Innovator in the Spotlight

Ayda Golahmadi EngD trainee Smart Cities and Buildings

Improving indoor air quality in schools in the Netherlands

My research is focused on improving indoor air quality (IAQ) in schools in the Netherlands as part of the ECOS-IAQ project.

Shareholders, SMEs and SmartMan: the viewpoint of Ella Hueting

Another step forward for Eindhoven Engine: Fontys University of Applied Sciences and TNO have joined TU Eindhoven as shareholders. “It’s quite a statement,” says Ella Hueting, Director of Fontys School of Engineering and chairman of Eindhoven Engine’s Advisory Board. “I don’t know of any other initiative where all the knowledge centers in the chain are the shareholders and work together with companies in the region.”

Sharing the load

In some ways, this development has been a long time coming. “Eindhoven Engine is about involving students with companies in the Brainport region, which Fontys has done for a long time, especially with SMEs,” Ella explains. “It was very natural for us to get involved.”

By becoming equal partners, she hopes to send a message to the Netherlands that Brainport’s success also lies in knowledge institutes working with both companies and one another. “In engineering, for example, Fontys has almost 1200 students working on projects from about 300 companies each year. When it comes to smaller companies, knowledge is not so available. Should we use robotics, for instance? It’s important for both big and small companies, so we can work on projects where high-level theoretical knowledge comes from TU/e and TNO and Fontys can apply it in smaller companies. It’s very complementary, I think.”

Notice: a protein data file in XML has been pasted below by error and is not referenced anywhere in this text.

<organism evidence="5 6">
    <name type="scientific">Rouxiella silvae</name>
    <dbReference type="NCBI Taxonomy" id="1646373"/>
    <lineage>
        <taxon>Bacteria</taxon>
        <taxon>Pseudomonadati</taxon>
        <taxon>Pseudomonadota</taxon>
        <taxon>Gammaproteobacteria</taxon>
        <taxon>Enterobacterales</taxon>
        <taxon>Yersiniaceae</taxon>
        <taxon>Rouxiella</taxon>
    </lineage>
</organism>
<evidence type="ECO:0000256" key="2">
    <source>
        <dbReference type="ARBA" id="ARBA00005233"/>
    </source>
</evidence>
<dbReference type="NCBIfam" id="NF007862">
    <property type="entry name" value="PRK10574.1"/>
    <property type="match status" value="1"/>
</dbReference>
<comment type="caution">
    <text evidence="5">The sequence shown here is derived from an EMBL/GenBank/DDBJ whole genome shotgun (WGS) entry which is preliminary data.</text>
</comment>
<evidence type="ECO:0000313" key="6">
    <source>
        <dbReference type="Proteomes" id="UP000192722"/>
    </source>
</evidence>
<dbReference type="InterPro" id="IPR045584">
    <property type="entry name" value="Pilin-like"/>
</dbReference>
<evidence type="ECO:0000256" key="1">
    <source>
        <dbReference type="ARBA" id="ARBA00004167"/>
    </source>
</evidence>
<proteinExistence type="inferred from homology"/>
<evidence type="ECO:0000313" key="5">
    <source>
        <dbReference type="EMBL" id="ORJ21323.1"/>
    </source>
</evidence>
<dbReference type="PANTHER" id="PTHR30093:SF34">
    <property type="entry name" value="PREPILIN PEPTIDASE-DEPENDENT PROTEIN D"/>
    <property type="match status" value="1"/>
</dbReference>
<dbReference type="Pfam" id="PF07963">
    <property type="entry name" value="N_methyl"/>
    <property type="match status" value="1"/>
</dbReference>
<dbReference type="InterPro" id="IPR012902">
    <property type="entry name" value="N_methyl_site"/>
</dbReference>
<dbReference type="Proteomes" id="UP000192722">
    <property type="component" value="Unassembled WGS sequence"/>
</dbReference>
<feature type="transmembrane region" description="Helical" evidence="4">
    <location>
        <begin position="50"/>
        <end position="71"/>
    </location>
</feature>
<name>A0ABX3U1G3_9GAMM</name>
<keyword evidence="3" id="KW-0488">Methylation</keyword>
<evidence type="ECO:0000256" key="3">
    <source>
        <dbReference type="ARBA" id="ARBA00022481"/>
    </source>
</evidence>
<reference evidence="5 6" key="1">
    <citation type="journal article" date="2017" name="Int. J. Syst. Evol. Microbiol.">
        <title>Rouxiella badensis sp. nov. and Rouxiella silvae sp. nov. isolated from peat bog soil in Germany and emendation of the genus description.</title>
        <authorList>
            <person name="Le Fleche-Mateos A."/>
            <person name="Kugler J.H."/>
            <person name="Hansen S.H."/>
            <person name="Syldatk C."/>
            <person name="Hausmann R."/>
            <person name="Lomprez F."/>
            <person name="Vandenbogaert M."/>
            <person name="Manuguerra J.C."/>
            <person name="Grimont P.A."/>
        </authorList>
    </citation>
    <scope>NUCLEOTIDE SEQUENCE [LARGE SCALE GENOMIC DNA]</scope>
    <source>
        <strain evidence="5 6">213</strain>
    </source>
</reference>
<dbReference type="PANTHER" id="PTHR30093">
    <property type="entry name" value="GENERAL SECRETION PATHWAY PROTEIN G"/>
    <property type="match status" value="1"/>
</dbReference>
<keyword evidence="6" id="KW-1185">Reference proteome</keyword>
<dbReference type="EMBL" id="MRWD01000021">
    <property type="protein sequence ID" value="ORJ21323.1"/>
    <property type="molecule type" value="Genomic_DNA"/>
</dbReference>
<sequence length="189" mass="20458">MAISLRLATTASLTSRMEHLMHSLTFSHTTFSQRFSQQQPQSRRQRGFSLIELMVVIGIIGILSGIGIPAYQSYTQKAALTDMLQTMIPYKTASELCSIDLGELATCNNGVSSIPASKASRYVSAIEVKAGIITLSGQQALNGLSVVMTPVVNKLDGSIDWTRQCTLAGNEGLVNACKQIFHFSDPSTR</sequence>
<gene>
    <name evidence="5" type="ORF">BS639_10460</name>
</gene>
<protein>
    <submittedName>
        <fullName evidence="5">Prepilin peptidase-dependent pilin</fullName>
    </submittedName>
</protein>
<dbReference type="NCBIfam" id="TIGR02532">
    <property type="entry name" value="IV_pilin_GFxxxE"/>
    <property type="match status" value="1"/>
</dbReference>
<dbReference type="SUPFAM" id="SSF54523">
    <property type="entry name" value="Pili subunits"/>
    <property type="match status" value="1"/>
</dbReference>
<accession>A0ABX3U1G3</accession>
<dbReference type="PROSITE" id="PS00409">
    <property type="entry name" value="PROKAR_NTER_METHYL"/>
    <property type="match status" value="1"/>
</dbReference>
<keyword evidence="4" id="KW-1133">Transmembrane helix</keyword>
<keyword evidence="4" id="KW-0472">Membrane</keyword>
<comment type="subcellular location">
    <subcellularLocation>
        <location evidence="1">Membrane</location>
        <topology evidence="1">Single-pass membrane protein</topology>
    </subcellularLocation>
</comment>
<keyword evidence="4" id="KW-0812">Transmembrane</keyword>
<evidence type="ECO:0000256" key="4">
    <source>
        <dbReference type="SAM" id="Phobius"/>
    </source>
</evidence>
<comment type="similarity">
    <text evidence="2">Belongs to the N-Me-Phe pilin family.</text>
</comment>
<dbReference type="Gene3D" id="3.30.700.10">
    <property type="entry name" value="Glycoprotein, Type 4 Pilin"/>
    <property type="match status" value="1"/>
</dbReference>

“The projects are even more important than before. Businesses really have to innovate right now.”


A new NatLab

One such example is SmartMan@SME, a Fontys-led project which brings together TNO, VDL and VBTI as partners in OpenCall 2020. This aims to improve factory efficiency by optimizing production processes for SMEs. “It’s not one fixed research project but rather smaller projects which we work on together,” notes Ella. “It’s a question of the company itself, which asks us to help them apply a new technology. We then work on it together with a couple of students. TU/e students have a high theoretical level and some of them really want to apply this too, so all our knowledge is now connected. It’s wonderful!”

Success in SmartMan will be measured in terms of the economic value of improvements per project and company but could also represent the start of something bigger. Ella: “With Eindhoven Engine, I think Maarten [Steinbuch] wanted to achieve a new NatLab. This could be the first step. I’m really enthusiastic about this project, which I think is unique. Now we’re started, I think we’ll achieve big success – particularly in this corona time.”

Opportunities and exposure

In keeping with the forward-thinking nature of Eindhoven Engine, Ella prefers to view the ongoing pandemic in terms of new possibilities. “The projects are even more important than before. Businesses really have to innovate right now. In Brainport and the Netherlands, we need to be challenged to work together and quickly bring new technologies to the market. This might be an opportunity because it’s something we’re good at, and it could give us a big advantage compared to other countries. After all, we have a lot of international students who know that this region is the place to be. Eindhoven Engine creates exposure for what we can do.”